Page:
|Oxygen (O2) is essential for nearly all multicellular life. Subsurface oxygen concentrations reflect a balance between supply through circulation and ventilation and consumption by respiratory processes. Changes in either of these processes is susceptible to lead to changes in O2 distribution. A global ocean O2 observing network will act as a sensitive early warning system for trends that climate change is causing. Ocean deoxygenation (decline in O2 concentration) is under way in part because of ocean warming and increased stratification, but also because of increased nutrient loads in the coastal ocean. Deoxygenation has been largely under the radar to most people including policy advisers and decision makers. Yet it is deoxygenation that will have profound implications not just for ecosystems but also for communities and economies that depend on a healthy ocean.|
|Products:||Dissolved Oxygen Concentration|
Oxygen concentrations in the ocean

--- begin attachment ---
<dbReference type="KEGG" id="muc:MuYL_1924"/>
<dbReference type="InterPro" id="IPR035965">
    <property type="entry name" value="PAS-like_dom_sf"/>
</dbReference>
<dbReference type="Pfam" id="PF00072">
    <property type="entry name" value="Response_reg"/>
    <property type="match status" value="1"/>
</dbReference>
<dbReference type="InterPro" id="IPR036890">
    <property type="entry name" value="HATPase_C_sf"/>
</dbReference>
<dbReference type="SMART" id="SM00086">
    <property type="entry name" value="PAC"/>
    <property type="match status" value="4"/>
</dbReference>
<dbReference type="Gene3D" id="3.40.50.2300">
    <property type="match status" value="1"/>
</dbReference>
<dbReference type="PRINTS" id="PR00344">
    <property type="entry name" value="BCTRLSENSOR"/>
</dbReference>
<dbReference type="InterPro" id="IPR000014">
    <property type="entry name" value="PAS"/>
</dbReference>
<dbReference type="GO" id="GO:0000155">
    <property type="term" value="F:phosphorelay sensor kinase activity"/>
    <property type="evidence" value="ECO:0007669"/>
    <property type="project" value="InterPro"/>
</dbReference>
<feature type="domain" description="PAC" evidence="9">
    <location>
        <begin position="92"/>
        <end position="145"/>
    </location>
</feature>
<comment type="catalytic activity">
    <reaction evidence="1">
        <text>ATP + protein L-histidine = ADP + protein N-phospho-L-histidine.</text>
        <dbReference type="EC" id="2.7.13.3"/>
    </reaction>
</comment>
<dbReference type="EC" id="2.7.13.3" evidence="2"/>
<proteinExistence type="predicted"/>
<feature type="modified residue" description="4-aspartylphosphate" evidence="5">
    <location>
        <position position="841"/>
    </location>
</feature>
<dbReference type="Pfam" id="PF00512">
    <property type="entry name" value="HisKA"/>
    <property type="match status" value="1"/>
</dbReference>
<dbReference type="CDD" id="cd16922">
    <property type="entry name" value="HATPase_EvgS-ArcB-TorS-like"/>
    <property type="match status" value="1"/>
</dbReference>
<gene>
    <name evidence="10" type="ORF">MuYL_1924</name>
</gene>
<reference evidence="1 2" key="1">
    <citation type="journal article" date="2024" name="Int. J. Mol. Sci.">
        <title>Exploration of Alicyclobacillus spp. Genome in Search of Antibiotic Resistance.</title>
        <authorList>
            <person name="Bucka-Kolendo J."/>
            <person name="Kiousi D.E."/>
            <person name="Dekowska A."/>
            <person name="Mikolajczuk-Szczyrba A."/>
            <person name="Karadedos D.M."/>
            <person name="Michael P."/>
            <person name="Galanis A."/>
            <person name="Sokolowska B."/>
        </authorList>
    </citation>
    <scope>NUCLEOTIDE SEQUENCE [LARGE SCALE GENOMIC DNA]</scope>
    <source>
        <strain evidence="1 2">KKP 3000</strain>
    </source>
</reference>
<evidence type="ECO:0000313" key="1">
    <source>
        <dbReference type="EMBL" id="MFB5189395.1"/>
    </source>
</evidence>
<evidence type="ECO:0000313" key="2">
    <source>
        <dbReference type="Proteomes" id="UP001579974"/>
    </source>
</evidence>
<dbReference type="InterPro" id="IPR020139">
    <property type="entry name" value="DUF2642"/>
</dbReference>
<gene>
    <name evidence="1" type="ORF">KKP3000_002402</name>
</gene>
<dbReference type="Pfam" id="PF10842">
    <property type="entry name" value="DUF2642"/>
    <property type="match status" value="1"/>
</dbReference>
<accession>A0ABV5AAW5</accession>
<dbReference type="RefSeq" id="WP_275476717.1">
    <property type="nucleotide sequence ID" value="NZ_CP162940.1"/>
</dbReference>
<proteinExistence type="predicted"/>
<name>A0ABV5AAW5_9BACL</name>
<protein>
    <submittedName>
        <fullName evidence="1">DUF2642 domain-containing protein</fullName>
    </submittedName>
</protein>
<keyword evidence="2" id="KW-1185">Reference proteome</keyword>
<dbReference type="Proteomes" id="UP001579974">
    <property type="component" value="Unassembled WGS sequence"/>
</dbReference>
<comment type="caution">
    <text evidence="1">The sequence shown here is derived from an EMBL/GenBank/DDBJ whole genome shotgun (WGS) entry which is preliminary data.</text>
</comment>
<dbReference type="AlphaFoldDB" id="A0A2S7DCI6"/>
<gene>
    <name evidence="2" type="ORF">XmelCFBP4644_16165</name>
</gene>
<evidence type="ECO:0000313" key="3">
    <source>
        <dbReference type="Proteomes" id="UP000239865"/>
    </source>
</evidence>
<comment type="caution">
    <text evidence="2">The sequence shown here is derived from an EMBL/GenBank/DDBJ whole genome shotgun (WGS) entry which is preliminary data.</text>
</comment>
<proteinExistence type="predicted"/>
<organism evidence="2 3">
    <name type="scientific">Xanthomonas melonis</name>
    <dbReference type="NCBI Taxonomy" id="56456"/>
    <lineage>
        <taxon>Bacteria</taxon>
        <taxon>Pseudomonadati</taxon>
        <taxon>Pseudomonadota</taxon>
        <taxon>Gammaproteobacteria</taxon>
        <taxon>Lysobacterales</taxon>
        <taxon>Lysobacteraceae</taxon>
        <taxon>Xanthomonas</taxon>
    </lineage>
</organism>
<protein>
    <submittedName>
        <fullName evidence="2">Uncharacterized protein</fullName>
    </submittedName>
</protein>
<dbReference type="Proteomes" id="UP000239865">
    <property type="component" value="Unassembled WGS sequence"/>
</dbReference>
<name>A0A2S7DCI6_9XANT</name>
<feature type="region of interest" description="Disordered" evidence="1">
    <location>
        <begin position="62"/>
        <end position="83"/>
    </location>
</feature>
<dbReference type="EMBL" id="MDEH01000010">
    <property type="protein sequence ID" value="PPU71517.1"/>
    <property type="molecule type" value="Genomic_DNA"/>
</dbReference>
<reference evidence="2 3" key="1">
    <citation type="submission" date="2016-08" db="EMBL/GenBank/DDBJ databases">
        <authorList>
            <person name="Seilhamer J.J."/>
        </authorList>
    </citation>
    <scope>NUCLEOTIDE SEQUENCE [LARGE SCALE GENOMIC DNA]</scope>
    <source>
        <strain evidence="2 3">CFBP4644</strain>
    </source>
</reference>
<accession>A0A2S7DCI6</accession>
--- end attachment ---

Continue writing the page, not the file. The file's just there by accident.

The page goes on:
(A) Global map showing coastal sites (purple dots) and open ocean sites (red to yellow, at 300 m of depth) where oxygen levels are below 2 mg L-1 (Adapted from Breitburg et al., 2018).
(B) Change in oxygen content of the global ocean in mol O2 m−2 decade−1.
Reference: Breitburg, D., et al.(2018): "Declining oxygen in the global ocean and coastal waters." Science, Vol. 359, Issue 6371, doi:10.1126/science.aam7240.
ECV Products and Requirements
These products and requirements reflect the Implementation Plan 2022 (GCOS-244).
The requirements are found in the complete 2022 ECVs Requirements document as well: ECV Oxygen.
|Products||Dissolved Oxygen Concentration|
|Required Measurement Uncertainty (2-sigma)||G||μmol
(*) Goal (G): an ideal requirement above which further improvements are not necessary. Breakthrough (B): an intermediate level between threshold and goal which, if achieved, would result in a significant improvement for the targeted application. The breakthrough value may also indicate the level at which specified uses within climate monitoring become possible. It may be appropriate to have different breakthrough values for different uses. Threshold (T): the minimum requirement to be met to ensure that data are useful
This list provides sources for openly accessible data sets with worldwide coverage for which metadata is available. It is curated by the respective GCOS ECV Steward(s). The list does not claim to be complete. Anyone with a suitable dataset who wishes it to be added to this list should contact the GCOS Secretariat.
- CLIVAR and Carbon Hydrographic Data Office (CCHDO):
- Biogeochemical Argo Global Data Assembly Centres:
- OceanSITES Global Data Assembly Centres:
- Global Ocean Data Analysis Project (GLODAPv2):